Tuesday February 21, 8:30amBC Supreme Court, 800 Smithe St. Eight Indigenous and settler land defenders, who took their case to trial and were convicted of criminal contempt last month for violating the TMX injunction in Secwepemc territory, will have their sentencing hearing on February 21 in Kamloops. Rallies in support of the land defenders will be held on Tuesday, February 21 at 8:30am in both Kamloops and Vancouver.
Please consider donating to their legal support efforts here: https://www.gofundme.com/f/protect-sqeqpetsin-stop-tmx-trial-support.

Resurrection Run Rampant

by Melanie Delva
This community is resurrection run rampant in the best possible way.
Throughout the last year and a half, Erin and I have been painfully honest about the many systems that failed us after the fire, and again after the floods – governments and charities and NGOs and ….Where the systems failed us, individuals and communities of radical generosity based in respectful relationships emerged and held us up. Salal and Cedar Watershed Discipleship Community – both as a community and the individuals who make it up is one of them. In fact, S+C were already showing us the ways they were willing to show up in real time – driving up from Vancouver to show solidarity with our Auntie Vivian who called us to shut down Hwy 1 in honour of the 215+. They stood with us – literally – in 39° Lytton heat. The community rallied around us after we lost everything in the Lytton fire. They started a fundraiser for us, managed all contact for us in the early days after when we were too traumatized to answer anyone.Months later, as we sat on the train bridge in Tl’kemtsin (Lytton) to prevent trains from interrupting a gathering in protest of climate injustice where elders and youth were speaking, members of Salal+Cedar were standing in the cold rain in downtown Vancouver holding signs in solidarity with #nlakapamuxstrong#lyttonstrong. When given the opportunity to speak at a major climate event, they raised up local Indigenous voices. Members of the community have bought us a solar panel, sent us gift cards, arranged donations (and that’s just us!)…and we are now learning how to be part of giving back. I support this community because I know what they are doing with what I give and it aligns with what Jesus said I am supposed to do..tend to the sick, feed the hungry, protect the vulnerable, seek justice for prisoners, protect the earth and all creatures. Friends and relatives (particularly those of privilege), I invite you to check out their work and support it. Feel free to reach out to me if you want more info. In solidarity! Melanie
Go here to support Salal + Cedar’s Mutual Aid and Solidarity Fund https://www.canadahelps.org/en/pages/help-salal-cedar-raise-7500-for-mutual-aid-and-sol/

Clear Cut Colonization–Not Trees Solidarity with Nuchatlaht First Nation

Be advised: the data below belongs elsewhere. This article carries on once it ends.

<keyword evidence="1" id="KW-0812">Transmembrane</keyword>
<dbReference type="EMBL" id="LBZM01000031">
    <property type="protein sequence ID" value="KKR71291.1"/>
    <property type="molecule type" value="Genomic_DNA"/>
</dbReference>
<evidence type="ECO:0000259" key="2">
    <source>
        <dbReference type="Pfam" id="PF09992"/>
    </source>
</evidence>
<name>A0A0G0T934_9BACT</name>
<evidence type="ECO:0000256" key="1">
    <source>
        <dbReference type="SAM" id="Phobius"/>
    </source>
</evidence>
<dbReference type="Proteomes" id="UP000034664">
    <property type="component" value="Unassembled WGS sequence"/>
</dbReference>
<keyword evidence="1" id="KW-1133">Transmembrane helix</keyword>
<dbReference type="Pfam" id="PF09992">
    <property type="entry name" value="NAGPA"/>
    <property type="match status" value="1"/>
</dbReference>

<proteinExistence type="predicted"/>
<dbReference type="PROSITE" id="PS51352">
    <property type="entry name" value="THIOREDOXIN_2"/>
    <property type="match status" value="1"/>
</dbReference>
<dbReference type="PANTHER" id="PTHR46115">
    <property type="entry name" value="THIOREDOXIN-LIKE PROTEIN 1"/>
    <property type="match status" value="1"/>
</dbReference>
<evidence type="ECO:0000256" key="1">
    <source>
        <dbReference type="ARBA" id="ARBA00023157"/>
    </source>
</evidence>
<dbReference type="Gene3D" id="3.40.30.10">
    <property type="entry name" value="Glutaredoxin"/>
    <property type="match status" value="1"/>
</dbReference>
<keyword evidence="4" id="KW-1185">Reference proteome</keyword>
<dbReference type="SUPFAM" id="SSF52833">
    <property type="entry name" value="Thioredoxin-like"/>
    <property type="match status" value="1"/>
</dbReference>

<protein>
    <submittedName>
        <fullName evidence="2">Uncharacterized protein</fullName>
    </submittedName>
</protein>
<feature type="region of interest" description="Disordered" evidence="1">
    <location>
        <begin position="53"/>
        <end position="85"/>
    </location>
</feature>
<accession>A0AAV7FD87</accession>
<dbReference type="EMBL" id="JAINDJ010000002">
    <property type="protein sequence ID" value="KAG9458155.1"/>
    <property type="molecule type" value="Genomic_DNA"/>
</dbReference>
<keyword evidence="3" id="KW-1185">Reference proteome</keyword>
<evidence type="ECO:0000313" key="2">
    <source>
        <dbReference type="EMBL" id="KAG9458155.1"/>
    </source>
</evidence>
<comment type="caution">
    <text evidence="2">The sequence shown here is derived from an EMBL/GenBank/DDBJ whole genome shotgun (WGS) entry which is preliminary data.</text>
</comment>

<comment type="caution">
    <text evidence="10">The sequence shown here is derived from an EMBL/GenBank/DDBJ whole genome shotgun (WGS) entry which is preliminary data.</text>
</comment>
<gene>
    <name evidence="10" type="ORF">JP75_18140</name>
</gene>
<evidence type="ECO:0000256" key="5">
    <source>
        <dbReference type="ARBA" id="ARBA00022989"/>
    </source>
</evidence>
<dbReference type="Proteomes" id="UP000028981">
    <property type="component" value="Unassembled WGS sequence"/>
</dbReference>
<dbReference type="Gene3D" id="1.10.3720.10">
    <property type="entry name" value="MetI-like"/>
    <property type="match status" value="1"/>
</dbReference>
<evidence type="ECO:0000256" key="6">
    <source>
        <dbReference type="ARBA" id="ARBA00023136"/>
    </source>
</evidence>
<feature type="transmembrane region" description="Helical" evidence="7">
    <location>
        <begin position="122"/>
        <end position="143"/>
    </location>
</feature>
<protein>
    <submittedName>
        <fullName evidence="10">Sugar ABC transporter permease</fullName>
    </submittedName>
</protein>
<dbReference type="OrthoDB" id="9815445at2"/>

By Tracy Tobin
This past Saturday afternoon, while gathered in her backyard with Salal + Cedar in worship together, Sister Vikki motioned for me to come closer. I sat beside her and we chatted briefly. Her gregarious invitation for me to bring her “Clear Cut Colonization—Not Trees” painting to the Courthouse–– in support of the Nuchatlaht First Nation––was joyfully accepted. The artwork was carefully handed off and my mission for the following Monday determined.

 A slight chill in the air and blanketed in soft rain, more than one hundred faithful supporters gathered at the steps of B.C. Supreme Court in downtown Vancouver to champion Nuchatlaht’s rights and title to their traditional lands. Traditional Cedar bark woven hats and headbands, vibrantly painted Nuchatlaht solidarity posters, intricately painted drums, and hand painted signs were peppered through the crowd. ‘Every Child Matters,’ ‘Support,’ ‘Clear-Cut Colonization -Not Trees,’ and large ‘Nuchatlaht Land Back’ signs declared boldly the intentions of those who held them and those in attendance.

Joining in this act of witness I carried around my neck a prophetic proclamation painted by our very own Sister Vikki. A forest of barren trees and stumps boldly calling for resistance, the image is a stark one, evocative of loss and the suffering of creation. Instantly recognised, strangers approached me with astonished voices. “Ohhh,” ‘that’s Vikki’s painting!” “Can I take a picture?” Humbled and proud, connected and connecting, sharing in presenting Vikki’s gift was such an experience of blessing others, and being blessed myself.

I must confess that the plight of the Nuchatlaht First Nation was unfamiliar to me. After a Google indulged Internet deep-dive I learned a few things about these absolutely stunning lands and ancient peoples.

Approximately three hours west of Campbell River, and around 200 square kilometers in size, Nuchatlaht is a small community of about 150 members, with 20 living on reserve, remotely nestled off the west coast of Vancouver Island. Nuchatlaht ancestors have lived on Nootka Island and the surrounding coastline since the late 1700s. One of fourteen members of the Nuu-chah-nulth Tribal Council in ongoing treaty processes with the Provincial Government.

The Tyee has a great

Adele and Tracy at the court support for Nuchatlaht

Ukraine Solidarity Statement

Salal + Cedar community and leadership condemn Russia’s military actions against Ukraine and express solidarity with Ukrainian peoples whose wish is to stand independent and build a more free society. We pray for the peoples of Ukraine.